When to Register for GST, How and Responsibilities after Registration
- What is the Goods and Services Tax (GST)?
- When Do Businesses Need to Register for GST?
- Voluntary GST Registration
- How to Apply for GST Registration
- Responsibilities of a GST-Registered Business
- Cancellation of GST Registration
What is the Goods and Services Tax (GST)?
The Goods and Services Tax (GST) is a consumption tax levied on nearly all supplies of goods and services in Singapore, as well as goods imported into Singapore.
GST is charged at the prevailing rate of 7% when customers buy taxable goods or services from GST-registered businesses.
When Do Businesses Need to Register for GST?
From 1 January 2019 onwards, businesses must register for GST if the value of their annual taxable turnover at the end of each calendar year (i.e. 31 December) exceeds $1 million.
Under the prospective view, businesses will have to register for GST when there is certainty that their taxable turnover will exceed $1 million in the next 12 months. This forecast must be supported by documents which may include:
- Signed contracts
- Confirmed purchase orders
- Invoices to customers
- Past income statements that show the annual turnover for the past 12 months is close to $1 million and is on an increasing trend.
Exceptions to compulsory GST registration
You can choose to apply to the Comptroller of GST for exemption from GST registration if:
- Your zero-rated supplies (i.e the provision of international services or export of goods that are charged at 0% GST) are more than 90% of your total taxable supplies; and
- The total amount of GST that your customers would have to pay is less than the GST incurred on purchases from GST-registered suppliers.
You also do not need to register for GST if:
- You qualify for GST registration under the retrospective view, but not under the prospective view;
- It is certain that your taxable turnover for the next 12 months will not exceed $1 million due to specific circumstances (e.g. business downsizing); and
- You have the detailed computation (e.g. income statements and invoices) to support this forecast and documents to prove that the specific circumstances have occurred. For example, in the case of the downsizing of a business leading to closure of retail stores, supporting documents such as the termination of lease of property arising from the downsizing must be submitted as proof.
Nonetheless, you must continue to monitor your taxable turnover at the end of the next calendar year. If you are certain that your turnover will exceed $1 million in the next 12 months, you will need to register for GST.
Voluntary GST Registration
Qualifying for voluntary registration
Your business may apply for GST registration on a voluntary basis if your business makes:
- Taxable supplies (local sale of goods or provision of services);
- Out-of-scope supplies (e.g. delivery of goods from and to a place overseas); or
- Exempt supplies of financial services (e.g. provision of loans).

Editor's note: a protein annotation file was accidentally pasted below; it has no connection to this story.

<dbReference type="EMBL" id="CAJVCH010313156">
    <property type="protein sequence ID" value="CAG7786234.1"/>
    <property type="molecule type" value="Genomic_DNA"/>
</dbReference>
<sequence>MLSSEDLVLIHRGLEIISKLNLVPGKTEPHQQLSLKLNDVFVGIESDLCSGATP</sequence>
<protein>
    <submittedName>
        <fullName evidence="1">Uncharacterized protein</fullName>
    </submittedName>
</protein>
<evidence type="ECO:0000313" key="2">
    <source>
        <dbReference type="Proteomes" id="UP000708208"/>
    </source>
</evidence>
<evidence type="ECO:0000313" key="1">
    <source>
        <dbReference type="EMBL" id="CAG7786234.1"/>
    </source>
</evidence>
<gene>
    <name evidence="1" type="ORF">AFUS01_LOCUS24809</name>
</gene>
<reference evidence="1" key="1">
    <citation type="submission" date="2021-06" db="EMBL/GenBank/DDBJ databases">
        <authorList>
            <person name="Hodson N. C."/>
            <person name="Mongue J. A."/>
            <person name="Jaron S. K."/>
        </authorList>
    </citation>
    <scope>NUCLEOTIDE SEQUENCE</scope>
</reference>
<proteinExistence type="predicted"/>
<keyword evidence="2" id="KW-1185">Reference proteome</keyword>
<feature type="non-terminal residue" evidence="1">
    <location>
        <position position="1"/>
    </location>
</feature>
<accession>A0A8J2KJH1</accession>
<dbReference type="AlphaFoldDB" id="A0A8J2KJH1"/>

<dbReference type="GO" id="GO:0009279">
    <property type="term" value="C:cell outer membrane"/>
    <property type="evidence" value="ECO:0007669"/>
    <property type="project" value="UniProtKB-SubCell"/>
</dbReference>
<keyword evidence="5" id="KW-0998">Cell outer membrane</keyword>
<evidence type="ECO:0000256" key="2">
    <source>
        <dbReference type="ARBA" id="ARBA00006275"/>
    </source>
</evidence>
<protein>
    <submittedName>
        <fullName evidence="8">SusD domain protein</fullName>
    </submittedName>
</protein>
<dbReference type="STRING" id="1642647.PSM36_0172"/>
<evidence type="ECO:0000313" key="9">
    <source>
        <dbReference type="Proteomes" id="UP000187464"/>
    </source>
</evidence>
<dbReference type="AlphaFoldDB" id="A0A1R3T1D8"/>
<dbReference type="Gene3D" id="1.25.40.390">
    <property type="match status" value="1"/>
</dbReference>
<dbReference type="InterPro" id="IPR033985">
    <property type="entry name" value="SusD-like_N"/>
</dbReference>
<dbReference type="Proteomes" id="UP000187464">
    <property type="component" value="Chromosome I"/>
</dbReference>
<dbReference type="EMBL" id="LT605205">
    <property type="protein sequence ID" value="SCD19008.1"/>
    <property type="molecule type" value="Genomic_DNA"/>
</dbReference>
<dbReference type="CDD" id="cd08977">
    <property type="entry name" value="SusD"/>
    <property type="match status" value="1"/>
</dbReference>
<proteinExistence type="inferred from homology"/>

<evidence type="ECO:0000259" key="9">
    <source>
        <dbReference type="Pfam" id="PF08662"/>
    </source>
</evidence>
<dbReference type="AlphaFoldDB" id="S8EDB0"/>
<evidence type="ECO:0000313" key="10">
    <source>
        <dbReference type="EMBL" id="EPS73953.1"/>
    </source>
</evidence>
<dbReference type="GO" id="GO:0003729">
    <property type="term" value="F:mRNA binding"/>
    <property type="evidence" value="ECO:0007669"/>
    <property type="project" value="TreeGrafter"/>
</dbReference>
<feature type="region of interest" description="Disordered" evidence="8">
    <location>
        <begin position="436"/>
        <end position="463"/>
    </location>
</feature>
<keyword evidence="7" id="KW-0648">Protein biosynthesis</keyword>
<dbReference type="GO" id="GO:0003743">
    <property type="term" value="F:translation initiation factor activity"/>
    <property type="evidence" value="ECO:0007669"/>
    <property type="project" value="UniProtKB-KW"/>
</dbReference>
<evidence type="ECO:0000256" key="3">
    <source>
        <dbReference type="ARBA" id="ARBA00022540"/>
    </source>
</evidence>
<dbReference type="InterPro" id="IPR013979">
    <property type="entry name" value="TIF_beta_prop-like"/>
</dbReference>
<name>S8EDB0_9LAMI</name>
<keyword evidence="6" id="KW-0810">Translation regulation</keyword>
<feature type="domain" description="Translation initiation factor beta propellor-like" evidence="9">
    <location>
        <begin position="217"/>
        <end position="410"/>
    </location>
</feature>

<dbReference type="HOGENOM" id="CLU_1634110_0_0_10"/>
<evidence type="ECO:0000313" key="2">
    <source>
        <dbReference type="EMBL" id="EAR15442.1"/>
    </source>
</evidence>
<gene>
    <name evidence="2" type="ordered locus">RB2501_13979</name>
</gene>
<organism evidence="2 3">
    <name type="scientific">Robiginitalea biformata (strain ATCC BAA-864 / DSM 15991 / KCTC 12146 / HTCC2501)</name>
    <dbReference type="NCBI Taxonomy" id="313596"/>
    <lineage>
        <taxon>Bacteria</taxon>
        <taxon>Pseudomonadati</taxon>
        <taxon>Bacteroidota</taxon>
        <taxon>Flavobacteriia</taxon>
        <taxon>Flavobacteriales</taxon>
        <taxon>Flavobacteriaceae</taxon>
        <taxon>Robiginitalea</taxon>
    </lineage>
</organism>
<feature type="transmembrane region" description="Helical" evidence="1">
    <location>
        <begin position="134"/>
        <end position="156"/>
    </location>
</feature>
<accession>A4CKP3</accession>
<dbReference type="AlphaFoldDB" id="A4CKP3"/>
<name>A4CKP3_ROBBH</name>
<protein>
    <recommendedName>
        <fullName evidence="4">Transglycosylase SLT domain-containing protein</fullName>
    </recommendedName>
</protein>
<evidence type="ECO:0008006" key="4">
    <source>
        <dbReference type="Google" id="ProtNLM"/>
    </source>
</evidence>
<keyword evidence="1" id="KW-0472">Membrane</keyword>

Those who opt for voluntary GST registration must complete 2 e-learning courses and pass a quiz. You will not be required to take the courses and quiz if:
- You have experience managing other GST-registered businesses;
- The person preparing your GST returns is an Accredited Tax Advisor or Practitioner; or
- The person preparing your GST returns has completed both courses within the past 2 years.
You will also be required to sign up for GIRO for refund/payment of GST and may be required to provide a security deposit.
Pros and cons of voluntary GST registration
Voluntarily-registered businesses must remain registered for 2 years. Thus, prior to registering for GST, you should weigh the pros and cons of registration over the 2-year period by taking the following factors into consideration:
The profile of your customers
If your customers are GST-registered, you may be able to increase your sale prices to include GST as these customers will be able to claim the GST.
However, if your customers are not GST-registered, registering for GST may result in a fall in gross profits. This is because you may have difficulty raising your prices to cover the GST you now have to pay to the Inland Revenue Authority of Singapore (IRAS) as your customers will not be able to claim the GST that you charge.
The profile of your suppliers
If your suppliers are GST-registered or if you import goods, GST registration is beneficial as your business may be able to recoup the GST it has paid to such suppliers, by charging your customers GST.
The type of sales made
You may benefit from GST registration if you export goods or provide services that qualify as zero-rated supplies to overseas customers (and hence you can charge GST at 0% for such goods or services).
How to Apply for GST Registration
Applicants for GST registration will have to submit their applications online via myTax Portal using their CorpPass with supporting documents such as your Accounting and Corporate Regulatory Authority (ACRA) Business Profile, or Certificate of Incorporation in English (if your business is incorporated overseas).
Those opting for voluntary registration also have to submit a GIRO application form and the acknowledgement pages from the e-learning courses.